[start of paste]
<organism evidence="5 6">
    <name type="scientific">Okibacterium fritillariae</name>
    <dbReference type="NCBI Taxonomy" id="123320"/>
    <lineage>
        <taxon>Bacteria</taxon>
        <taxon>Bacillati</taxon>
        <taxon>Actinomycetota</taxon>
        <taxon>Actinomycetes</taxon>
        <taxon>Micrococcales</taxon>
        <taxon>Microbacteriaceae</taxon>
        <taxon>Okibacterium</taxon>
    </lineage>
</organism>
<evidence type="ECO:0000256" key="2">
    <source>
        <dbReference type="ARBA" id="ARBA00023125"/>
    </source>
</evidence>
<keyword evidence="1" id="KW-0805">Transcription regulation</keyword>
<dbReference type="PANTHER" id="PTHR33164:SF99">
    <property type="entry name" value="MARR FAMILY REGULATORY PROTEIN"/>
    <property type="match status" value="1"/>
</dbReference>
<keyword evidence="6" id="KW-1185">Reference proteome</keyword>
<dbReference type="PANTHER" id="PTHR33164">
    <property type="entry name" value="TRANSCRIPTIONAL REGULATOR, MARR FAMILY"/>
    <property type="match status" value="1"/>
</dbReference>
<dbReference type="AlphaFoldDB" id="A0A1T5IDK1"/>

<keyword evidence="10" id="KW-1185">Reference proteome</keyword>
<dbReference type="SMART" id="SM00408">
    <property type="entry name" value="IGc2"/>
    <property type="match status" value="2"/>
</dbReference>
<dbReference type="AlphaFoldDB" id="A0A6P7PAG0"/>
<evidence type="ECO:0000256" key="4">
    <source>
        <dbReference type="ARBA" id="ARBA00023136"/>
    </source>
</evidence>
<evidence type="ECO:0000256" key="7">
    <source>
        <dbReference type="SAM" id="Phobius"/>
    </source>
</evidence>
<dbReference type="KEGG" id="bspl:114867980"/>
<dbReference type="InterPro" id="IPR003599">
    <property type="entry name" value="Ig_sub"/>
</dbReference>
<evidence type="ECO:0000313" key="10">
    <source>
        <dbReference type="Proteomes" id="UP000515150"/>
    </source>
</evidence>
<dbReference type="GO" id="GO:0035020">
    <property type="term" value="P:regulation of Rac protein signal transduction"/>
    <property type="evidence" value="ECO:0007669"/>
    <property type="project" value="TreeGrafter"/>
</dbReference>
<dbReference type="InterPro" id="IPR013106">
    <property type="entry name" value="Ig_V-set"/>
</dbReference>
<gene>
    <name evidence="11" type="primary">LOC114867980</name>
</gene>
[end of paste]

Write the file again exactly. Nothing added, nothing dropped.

<organism evidence="5 6">
    <name type="scientific">Okibacterium fritillariae</name>
    <dbReference type="NCBI Taxonomy" id="123320"/>
    <lineage>
        <taxon>Bacteria</taxon>
        <taxon>Bacillati</taxon>
        <taxon>Actinomycetota</taxon>
        <taxon>Actinomycetes</taxon>
        <taxon>Micrococcales</taxon>
        <taxon>Microbacteriaceae</taxon>
        <taxon>Okibacterium</taxon>
    </lineage>
</organism>
<evidence type="ECO:0000256" key="2">
    <source>
        <dbReference type="ARBA" id="ARBA00023125"/>
    </source>
</evidence>
<keyword evidence="1" id="KW-0805">Transcription regulation</keyword>
<dbReference type="PANTHER" id="PTHR33164:SF99">
    <property type="entry name" value="MARR FAMILY REGULATORY PROTEIN"/>
    <property type="match status" value="1"/>
</dbReference>
<keyword evidence="6" id="KW-1185">Reference proteome</keyword>
<dbReference type="PANTHER" id="PTHR33164">
    <property type="entry name" value="TRANSCRIPTIONAL REGULATOR, MARR FAMILY"/>
    <property type="match status" value="1"/>
</dbReference>
<dbReference type="AlphaFoldDB" id="A0A1T5IDK1"/>

<keyword evidence="10" id="KW-1185">Reference proteome</keyword>
<dbReference type="SMART" id="SM00408">
    <property type="entry name" value="IGc2"/>
    <property type="match status" value="2"/>
</dbReference>
<dbReference type="AlphaFoldDB" id="A0A6P7PAG0"/>
<evidence type="ECO:0000256" key="4">
    <source>
        <dbReference type="ARBA" id="ARBA00023136"/>
    </source>
</evidence>
<evidence type="ECO:0000256" key="7">
    <source>
        <dbReference type="SAM" id="Phobius"/>
    </source>
</evidence>
<dbReference type="KEGG" id="bspl:114867980"/>
<dbReference type="InterPro" id="IPR003599">
    <property type="entry name" value="Ig_sub"/>
</dbReference>
<evidence type="ECO:0000313" key="10">
    <source>
        <dbReference type="Proteomes" id="UP000515150"/>
    </source>
</evidence>
<dbReference type="GO" id="GO:0035020">
    <property type="term" value="P:regulation of Rac protein signal transduction"/>
    <property type="evidence" value="ECO:0007669"/>
    <property type="project" value="TreeGrafter"/>
</dbReference>
<dbReference type="InterPro" id="IPR013106">
    <property type="entry name" value="Ig_V-set"/>
</dbReference>
<gene>
    <name evidence="11" type="primary">LOC114867980</name>
</gene>